We took our first trip to the lake this summer. The Oklahoma sun was showing no mercy, so getting in the water was the only way to survive the heat. But I am not into water sports or activities, and neither is my husband. We stood with the water up to our waists and watched my brother and sister-in-law take our kids out on canoes and paddle boards. They were having so much fun, jumping off the paddle board into the water over and over again. My brother looked over at us and said, “Look at Moriah, she is fearless!” I smiled because Moriah, my ten-year-old, was in fact fearless in the water. I saw her confidently jump into the middle of the lake, swim, and climb back onto the paddle board. She was doing things that I was afraid to do.
When I was about her age, I was invited to my first pool party. I arrived late and everyone was already in the pool. I had never been in a pool before because I was raised in India. I didn’t want to embarrass myself by asking anyone to help, so I sat down near the pool and watched my friends. They began to wave and invite me to join them in the water. I slowly scooted my bottom to the edge of the pool and jumped in. I quickly realized I was in the deep end. My feet couldn’t touch the ground and I couldn’t get my head above water to breathe.
I panicked and tried to move towards the legs I could see underwater in front of me, but no matter how much effort I used, it was as if I was stuck. I thought surely they would feel the movement in the water with me kicking, but nobody was moving towards me either. Finally, somehow I came up out of the water. As I looked around, I realized no one even knew that I was drowning . . . they were all laughing and having fun. What seemed to me like an eternity of agony was simply seconds — seconds in which I could have died and no one would have noticed.
This moment, this memory, kept me in fear of ever getting into any pool, lake, or ocean. I had no interest in learning to swim or do any water sports.
For me, part of facing my fear was to make sure that I didn’t allow that fear to walk into my future. I wasn’t going to let my fear keep my daughter captive. I enrolled my kids in swim class and took them to the lake. I made sure my daughter felt safe and enjoyed the water, even if it wasn’t with me.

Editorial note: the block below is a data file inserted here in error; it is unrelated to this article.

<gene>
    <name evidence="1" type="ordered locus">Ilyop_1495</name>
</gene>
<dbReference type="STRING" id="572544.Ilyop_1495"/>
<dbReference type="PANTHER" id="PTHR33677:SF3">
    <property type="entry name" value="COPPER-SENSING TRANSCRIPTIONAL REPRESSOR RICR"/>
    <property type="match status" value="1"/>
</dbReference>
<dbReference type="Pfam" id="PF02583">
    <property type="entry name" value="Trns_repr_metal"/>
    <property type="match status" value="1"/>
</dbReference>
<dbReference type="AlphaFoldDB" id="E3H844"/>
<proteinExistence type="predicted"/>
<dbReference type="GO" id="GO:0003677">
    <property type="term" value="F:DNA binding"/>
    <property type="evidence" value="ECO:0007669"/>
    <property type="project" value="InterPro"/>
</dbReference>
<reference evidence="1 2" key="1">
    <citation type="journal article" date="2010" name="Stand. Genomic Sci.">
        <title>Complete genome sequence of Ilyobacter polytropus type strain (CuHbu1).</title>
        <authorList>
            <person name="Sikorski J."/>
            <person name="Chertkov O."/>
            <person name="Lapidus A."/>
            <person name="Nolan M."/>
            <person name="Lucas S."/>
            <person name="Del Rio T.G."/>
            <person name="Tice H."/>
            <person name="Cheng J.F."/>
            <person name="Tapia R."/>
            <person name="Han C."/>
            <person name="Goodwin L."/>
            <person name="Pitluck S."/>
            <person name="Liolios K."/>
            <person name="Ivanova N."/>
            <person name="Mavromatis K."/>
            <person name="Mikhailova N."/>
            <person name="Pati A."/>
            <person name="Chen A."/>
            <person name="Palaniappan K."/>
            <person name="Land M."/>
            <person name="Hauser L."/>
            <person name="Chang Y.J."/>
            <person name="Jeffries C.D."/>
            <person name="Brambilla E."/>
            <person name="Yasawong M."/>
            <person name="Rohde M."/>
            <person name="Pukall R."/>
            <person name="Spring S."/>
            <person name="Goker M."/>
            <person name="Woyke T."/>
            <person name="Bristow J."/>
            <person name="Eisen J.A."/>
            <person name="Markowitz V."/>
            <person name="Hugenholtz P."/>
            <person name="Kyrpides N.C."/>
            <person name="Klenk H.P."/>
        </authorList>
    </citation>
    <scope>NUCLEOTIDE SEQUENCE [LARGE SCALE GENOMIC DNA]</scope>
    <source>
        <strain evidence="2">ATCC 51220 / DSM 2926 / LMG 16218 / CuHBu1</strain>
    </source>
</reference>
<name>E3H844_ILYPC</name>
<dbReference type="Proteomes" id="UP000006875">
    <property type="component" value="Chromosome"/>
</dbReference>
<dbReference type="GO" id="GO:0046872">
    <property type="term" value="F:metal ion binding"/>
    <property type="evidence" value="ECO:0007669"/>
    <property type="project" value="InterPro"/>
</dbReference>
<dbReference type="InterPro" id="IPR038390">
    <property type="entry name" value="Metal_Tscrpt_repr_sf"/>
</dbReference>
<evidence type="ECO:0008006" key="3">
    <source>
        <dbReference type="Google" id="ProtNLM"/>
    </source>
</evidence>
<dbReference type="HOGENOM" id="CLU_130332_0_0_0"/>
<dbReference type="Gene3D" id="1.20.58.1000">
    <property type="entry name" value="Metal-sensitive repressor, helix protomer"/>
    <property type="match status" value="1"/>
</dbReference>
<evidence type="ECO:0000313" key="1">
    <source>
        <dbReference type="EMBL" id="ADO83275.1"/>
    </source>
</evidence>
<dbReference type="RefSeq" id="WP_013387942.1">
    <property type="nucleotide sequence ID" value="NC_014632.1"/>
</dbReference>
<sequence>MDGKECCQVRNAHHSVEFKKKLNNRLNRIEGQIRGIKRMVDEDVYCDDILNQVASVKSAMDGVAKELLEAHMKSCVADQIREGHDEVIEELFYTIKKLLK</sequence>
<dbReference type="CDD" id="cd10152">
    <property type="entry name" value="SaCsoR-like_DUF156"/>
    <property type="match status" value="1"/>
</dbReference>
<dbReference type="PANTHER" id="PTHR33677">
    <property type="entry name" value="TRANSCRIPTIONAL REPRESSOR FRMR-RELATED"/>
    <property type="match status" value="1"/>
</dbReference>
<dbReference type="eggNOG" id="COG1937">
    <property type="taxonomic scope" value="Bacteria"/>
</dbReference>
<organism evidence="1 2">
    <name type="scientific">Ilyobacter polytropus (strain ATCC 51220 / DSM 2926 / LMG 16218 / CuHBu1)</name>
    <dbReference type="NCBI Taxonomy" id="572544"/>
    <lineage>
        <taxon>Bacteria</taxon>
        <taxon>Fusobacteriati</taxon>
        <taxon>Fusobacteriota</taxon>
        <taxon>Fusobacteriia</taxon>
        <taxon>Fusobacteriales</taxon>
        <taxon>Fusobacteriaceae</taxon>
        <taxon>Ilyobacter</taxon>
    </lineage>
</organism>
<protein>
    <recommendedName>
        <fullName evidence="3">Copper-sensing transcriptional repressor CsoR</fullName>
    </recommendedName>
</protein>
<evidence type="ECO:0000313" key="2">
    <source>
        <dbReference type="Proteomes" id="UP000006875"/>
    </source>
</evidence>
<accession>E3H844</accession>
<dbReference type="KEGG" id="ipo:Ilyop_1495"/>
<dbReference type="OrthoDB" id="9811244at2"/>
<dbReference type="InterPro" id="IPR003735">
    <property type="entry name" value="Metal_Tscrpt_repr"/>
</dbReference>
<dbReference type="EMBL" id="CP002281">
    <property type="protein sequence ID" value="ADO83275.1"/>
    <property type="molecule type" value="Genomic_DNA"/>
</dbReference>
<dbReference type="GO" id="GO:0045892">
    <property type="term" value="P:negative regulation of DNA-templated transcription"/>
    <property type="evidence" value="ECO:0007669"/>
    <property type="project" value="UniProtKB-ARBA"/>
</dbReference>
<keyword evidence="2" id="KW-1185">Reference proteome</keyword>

That day at the lake, watching my little girl fearlessly accomplish things that evoked fear in me as a little girl, was liberating.
But it takes so much courage to let your child go with someone else to do something you are afraid to do. It reminds me of the story of Moses’ mom, Jochebed, who was a slave and lived in fear of the Egyptians. Life for a Hebrew mother like Jochebed was especially terrifying after Pharaoh commanded all his people, “Every son that is born to the Hebrews you shall cast into the Nile, but you shall let every daughter live” (Exodus 1:22 ESV).
Jochebed knew that she wasn’t going to let the fear that kept her a slave, also be her son’s demise. So she took her three-month-old precious baby boy, put him in a basket, and watched as he floated away in the river. If you know this story, you know that Pharaoh’s own daughter found the baby and took him as her own.
Though her infant was initially returned to her nurse, the boy was eventually given to Pharaoh’s daughter and Jochebed had to watch from a distance as another woman named and raised her son. I imagine part of her deeply grieved what was taken away from her, but I think she was also so grateful that her son was the first in their family to experience a life of freedom from slavery, because of her courage. Moses would then go on to liberate all the children of Israel from slavery.
Jochebed brought freedom not just to her son, but her entire people group because she wouldn’t let fear walk into her future.
For me, watching my daughter fearlessly navigate the lake was breaking a generational curse. It’s over now, fear has lost its power.
“She is clothed with strength and dignity, and she laughs without fear of the future.”
Proverbs 31:25 NLT
Whatever fear has taken away from you, it doesn’t have to dictate your future. Take a small step of courage and speak these words over yourself today: “Fear is not my future!”